There is even a special halachah to remember Shabbat on all six preceding days.  No other mitzvah has such a halachah.  It’s not written that we must remember Pesach all year, or any other holiday, for that matter.  Only with Shabbat do we have such a mitzvah.  Every day in Shacharit we recite the shir shel yom and say: “Ha-yom yom rishon b’Shabbat,” “Ha-yom yom sheini b’Shabbat…” All week long we remember Shabbat.  Shabbat is unlike anything else.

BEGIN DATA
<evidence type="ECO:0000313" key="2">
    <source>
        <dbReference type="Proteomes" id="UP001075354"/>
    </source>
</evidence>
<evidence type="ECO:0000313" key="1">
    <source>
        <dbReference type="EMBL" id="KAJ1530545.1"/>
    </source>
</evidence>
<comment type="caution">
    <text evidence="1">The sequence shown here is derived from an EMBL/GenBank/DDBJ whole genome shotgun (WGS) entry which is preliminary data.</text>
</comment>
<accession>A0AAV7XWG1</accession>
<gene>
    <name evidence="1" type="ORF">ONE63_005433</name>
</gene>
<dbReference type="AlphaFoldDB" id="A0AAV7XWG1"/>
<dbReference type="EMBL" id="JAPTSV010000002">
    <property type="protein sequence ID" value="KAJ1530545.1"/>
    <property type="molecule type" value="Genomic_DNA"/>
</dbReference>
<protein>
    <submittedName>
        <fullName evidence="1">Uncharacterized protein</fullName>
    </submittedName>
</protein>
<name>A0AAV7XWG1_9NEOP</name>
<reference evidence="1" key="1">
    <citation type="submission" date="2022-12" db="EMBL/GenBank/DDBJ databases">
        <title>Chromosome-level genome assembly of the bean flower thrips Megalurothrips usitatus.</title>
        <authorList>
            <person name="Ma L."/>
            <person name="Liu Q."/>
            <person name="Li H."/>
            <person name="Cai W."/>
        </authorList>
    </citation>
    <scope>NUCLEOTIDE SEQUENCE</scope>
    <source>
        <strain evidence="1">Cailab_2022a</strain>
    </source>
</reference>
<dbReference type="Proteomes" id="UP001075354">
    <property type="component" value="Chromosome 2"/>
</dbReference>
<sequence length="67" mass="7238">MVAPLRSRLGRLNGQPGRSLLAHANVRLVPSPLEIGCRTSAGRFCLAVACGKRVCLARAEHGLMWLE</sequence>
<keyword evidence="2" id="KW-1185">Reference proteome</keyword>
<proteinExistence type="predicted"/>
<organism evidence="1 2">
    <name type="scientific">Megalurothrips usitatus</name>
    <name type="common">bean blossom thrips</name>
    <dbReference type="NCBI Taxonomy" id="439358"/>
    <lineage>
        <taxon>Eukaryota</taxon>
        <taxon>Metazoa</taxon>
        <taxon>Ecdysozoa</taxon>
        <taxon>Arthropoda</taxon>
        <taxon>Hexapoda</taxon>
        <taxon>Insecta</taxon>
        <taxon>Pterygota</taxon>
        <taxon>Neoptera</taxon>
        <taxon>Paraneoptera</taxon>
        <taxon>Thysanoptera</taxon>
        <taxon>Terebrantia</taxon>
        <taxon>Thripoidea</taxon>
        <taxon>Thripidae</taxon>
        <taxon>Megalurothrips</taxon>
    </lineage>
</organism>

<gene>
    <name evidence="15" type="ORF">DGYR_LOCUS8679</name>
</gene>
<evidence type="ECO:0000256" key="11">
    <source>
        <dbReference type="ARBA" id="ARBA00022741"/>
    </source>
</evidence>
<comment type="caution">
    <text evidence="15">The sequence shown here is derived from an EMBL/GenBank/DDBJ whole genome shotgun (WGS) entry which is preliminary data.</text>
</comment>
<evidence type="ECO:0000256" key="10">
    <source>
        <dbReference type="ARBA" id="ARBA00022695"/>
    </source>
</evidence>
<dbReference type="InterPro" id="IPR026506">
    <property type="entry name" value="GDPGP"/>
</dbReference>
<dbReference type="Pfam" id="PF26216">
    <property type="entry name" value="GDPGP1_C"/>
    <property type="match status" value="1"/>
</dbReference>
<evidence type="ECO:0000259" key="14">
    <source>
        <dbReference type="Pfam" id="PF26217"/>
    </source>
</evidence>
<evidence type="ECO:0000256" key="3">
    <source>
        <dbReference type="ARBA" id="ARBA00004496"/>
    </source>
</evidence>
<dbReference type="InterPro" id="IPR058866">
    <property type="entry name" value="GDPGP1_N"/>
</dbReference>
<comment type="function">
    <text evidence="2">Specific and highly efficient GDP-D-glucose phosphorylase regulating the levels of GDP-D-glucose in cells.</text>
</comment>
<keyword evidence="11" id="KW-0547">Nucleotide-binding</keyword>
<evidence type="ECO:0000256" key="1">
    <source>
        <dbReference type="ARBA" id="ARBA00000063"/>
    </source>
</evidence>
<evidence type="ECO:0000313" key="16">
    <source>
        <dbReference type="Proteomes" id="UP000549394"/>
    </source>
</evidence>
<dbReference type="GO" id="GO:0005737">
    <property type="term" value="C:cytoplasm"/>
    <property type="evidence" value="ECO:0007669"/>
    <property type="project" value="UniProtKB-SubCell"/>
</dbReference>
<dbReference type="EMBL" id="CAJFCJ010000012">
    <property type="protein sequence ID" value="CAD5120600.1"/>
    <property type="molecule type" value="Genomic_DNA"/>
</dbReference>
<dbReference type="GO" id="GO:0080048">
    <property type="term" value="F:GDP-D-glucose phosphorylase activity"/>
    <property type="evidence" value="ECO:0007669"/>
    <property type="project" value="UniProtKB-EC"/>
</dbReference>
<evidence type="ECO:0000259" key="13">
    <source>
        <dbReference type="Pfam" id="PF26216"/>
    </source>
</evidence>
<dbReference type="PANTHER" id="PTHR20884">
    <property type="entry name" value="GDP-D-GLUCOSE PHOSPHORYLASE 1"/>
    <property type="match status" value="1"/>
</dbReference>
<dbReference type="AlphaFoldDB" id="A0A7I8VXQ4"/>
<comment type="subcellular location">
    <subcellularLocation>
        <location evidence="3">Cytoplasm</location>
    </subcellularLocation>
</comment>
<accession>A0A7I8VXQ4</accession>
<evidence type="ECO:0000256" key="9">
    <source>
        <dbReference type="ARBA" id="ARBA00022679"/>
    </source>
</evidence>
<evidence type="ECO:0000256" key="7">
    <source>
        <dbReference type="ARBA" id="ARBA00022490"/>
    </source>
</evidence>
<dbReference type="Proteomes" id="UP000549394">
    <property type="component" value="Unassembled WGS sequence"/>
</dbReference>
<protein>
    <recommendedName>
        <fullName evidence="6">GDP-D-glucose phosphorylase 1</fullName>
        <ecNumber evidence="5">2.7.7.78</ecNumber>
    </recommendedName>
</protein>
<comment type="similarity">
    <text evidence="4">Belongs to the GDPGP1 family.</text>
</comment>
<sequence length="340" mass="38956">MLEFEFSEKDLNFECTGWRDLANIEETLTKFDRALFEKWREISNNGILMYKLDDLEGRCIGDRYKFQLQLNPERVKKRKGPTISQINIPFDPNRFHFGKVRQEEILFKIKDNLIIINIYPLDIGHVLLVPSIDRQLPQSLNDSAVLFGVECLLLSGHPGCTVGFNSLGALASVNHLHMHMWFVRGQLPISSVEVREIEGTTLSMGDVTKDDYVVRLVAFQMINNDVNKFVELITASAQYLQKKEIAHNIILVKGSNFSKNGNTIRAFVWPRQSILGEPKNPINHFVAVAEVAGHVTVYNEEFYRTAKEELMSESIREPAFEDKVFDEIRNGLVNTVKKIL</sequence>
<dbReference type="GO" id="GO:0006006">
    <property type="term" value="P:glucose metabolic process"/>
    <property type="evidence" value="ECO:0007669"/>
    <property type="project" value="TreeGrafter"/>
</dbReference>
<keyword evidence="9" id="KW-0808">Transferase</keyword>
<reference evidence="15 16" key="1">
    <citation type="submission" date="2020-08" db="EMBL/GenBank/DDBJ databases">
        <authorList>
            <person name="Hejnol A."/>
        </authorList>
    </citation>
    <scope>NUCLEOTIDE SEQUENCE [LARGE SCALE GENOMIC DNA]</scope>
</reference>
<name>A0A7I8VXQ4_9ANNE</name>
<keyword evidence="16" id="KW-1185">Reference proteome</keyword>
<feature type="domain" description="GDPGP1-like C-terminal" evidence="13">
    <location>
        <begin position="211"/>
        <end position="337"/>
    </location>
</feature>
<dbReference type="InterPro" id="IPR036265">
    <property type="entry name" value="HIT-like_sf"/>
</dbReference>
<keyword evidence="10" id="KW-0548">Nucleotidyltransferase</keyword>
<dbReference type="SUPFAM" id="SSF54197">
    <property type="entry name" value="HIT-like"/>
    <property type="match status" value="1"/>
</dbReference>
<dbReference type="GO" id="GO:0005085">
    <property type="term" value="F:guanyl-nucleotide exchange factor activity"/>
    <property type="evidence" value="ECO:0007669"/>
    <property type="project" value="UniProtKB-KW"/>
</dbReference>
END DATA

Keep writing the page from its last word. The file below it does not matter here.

According to Rav Shimshon Dovid Pincus (Nefesh Shimshon – Shabbos Kodesh), virtually every type of kedushah we know of is “man-made.”  The kedushah of Eretz Yisrael was produced by Yehoshua bin Nun.  Then it was lost during the Babylonian exile and reproduced by Ezra HaSofer.  The Kedushah of the Beit Hamikdash was created by Shmuel HaNavi and Shlomo Hamelech.  In order for a material thing to be filled with kedushah, it requires a Jew to come and dedicate it to kedushah.  This is true for Eretz Yisrael, for the Beit HaMikdash, and for korbanot.  This is also true for the Yomim Tovim.  Their Kedushah is generated when the Jews declare the new month, which happens when the Sanhedrin accepts the witnesses who’ve seen the new moon. There is one kedushah that Hashem produces all by Himself: that of Shabbat Kodesh.  Shabbat was created by Hashem alone, at the beginning of Creation.  It is zeicher l’ma’aseh Bereishit – a remembrance of Hashem’s original act of Creation.  In the 10 commandments, as written in Sefer Shemot, Shabbat is described as zeicher l’ma’aseh bereishit, “A remembrance of the creation of the world.”